LG Optimus L7 review
LG Optimus L7 reviewT3
The LG Optimus L7 is the flagship smartphone from the Korean giant’s L-Style range, offering Android 4.0 Ice Cream Sandwich action for the mid-level masses
LG Optimus L7 review
- Slick design
- Decent camera
- Latest Android version
- Poor performance
- Terrible battery life
- Low storage
First announced back in March at Mobile World Congress (MWC) as the standout device from LG’s new L-Style of “lifestyle” handsets (which also includes the LG Optimus L3), the LG Optimus L7 won’t be heading to the Android top-table to do battle with the likes of the Samsung Galaxy S3 and HTC One X.
LG Optimus L7: Build
At first glance, our attention was aroused by the slick aesthetics of the L7 (our review sample was the fetching white version) but, on closer inspection, it’s easy to draw comparisons between it and the Samsung Galaxy S2. Pretty it may be, original it isn’t.
And, the sad thing for LG is that the build quality isn’t quite on a par with its Korean rival - although that’s not to say that the L7 isn’t a stylish device. If it has anything, it’s style, but it’s more High Street than catwalk.
Decked in a plastic chassis with a metallic edging, the LG Optimus L7 feels solid enough in hand but the removable back panel (which also contains the NFC antenna) pops off with ease and is anything but sturdy.
The presence of a physical button, despite this being an Android 4.0 (Ice Cream Sandwich) device, helps to reinforce the Samsung comparisons as well.
We also weren’t too keen on the two capacitive buttons that are invisible until touched. Sure, there’s not too far your fingers can stray either side of the home button but it’s surprising how often you’ll forget which side hosts which soft-touch button.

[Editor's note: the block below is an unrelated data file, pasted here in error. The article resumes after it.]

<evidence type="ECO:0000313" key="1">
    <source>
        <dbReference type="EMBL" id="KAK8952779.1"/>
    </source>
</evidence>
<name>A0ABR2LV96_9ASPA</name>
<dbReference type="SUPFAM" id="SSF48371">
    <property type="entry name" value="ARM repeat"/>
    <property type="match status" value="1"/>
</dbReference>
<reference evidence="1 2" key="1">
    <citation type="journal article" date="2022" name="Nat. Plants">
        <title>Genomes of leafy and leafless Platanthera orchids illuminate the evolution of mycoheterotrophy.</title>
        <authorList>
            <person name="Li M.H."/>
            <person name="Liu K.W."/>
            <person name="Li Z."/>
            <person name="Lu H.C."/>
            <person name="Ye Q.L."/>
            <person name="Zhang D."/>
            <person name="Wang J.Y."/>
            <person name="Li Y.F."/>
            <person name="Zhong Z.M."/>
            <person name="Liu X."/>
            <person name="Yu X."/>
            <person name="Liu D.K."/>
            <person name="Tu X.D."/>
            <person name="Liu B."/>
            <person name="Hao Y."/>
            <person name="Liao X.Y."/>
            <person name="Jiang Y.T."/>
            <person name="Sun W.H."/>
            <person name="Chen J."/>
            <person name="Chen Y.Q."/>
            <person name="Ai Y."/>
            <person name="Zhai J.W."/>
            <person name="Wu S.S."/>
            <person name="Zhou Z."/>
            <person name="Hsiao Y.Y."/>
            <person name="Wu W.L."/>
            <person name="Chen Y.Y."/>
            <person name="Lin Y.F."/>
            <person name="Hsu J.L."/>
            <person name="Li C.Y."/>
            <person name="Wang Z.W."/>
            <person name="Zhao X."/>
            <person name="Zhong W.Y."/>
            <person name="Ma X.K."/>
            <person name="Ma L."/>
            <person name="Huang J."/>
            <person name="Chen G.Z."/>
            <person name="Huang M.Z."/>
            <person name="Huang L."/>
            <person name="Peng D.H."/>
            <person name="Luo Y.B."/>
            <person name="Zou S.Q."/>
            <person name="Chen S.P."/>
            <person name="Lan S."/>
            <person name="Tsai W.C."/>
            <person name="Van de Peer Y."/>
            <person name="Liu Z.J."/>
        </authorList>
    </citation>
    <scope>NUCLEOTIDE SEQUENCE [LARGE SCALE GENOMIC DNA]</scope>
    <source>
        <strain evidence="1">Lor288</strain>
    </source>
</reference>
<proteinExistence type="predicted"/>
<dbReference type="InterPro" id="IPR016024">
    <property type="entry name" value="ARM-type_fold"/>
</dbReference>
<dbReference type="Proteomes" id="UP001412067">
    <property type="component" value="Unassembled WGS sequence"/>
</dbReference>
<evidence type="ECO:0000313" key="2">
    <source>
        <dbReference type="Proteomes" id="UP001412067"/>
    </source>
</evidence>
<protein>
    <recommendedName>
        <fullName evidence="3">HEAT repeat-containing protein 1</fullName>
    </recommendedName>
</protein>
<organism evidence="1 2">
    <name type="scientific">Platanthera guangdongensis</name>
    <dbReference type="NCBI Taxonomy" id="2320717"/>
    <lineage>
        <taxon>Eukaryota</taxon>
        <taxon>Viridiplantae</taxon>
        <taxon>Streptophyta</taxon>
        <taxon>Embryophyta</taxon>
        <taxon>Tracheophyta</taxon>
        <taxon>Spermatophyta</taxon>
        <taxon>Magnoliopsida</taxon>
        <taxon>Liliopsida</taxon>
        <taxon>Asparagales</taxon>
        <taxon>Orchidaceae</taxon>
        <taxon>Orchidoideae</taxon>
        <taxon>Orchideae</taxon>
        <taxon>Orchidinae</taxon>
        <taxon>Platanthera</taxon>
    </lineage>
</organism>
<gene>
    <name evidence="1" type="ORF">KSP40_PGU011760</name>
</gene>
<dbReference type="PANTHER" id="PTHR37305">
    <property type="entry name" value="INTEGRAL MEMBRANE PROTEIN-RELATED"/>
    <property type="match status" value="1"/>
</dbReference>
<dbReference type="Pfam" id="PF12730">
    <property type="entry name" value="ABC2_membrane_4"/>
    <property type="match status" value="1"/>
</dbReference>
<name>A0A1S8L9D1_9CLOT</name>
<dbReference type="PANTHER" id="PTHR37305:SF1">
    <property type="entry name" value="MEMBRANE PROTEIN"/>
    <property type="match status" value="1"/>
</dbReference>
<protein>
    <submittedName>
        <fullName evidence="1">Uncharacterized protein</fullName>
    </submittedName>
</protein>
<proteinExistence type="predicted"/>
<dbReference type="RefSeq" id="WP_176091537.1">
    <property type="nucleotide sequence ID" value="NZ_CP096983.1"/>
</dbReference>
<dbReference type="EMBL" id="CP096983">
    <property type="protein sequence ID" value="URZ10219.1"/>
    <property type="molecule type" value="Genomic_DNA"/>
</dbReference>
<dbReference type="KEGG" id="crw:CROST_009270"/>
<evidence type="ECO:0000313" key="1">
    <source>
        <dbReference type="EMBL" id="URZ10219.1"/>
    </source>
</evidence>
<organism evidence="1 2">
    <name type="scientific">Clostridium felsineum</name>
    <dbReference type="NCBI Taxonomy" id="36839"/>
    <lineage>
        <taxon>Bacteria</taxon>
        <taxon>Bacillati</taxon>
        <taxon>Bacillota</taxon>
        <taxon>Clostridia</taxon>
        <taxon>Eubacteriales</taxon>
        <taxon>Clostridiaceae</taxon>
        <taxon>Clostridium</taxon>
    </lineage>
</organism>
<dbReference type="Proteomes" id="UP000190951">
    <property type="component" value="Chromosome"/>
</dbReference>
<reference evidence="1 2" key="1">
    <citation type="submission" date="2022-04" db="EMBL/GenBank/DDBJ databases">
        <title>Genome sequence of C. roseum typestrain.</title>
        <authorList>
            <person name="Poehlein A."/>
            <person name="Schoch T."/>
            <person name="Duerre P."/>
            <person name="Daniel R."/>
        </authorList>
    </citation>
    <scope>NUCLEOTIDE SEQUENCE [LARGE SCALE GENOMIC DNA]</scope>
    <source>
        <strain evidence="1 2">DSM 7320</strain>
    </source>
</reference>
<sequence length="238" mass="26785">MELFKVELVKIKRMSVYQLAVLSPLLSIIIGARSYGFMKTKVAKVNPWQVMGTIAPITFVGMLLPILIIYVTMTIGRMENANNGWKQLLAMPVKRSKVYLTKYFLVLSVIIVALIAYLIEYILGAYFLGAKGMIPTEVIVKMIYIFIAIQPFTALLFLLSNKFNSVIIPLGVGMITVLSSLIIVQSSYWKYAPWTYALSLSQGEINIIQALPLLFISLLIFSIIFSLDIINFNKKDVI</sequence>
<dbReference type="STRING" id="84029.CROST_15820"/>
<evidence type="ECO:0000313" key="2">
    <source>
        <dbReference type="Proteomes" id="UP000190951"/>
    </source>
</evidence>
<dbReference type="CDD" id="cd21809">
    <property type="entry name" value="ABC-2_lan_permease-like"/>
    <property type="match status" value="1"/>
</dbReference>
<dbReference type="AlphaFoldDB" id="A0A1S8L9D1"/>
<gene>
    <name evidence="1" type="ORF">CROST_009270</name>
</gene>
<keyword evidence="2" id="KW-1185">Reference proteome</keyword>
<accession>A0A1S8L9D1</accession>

Weighing 123g and measuring 127.5 x 69 x 8.7mm, the L7 does manage to cram in the 4.3-inch screen without making the handset too bulky.
LG Optimus L7: Features
The LG Optimus L7 trumps the Sony Xperia S and matches the HTC One V by running Android 4.0, albeit with a custom UI thrown over the top. However, LG’s UI is fairly minimalist and doesn’t really take away from the Ice Cream Sandwich experience. There are a couple of notable native omissions such as face-unlock and widget resizing but that’s no great shakes.
Although, speaking of widgets, there are a distinct lack of options to place on the five homescreens that the custom skin provides. There are some nice touches in LG’s Android interface though; we love the unlock screen that lets you peer, portal style, onto the homescreen and the way the icons bounce between homescreen swipes is fun.
The 5-megapixel camera is another plus point, with LG providing a wide range of shooting options and settings (including a fantastic point to focus mode) and the sensor producing clear, bright images. But video recording isn’t great – just 640 x 480 VGA footage.
On board storage for your digital lifestyle is a paltry 4GB although you do have the option of expanding this with microSD.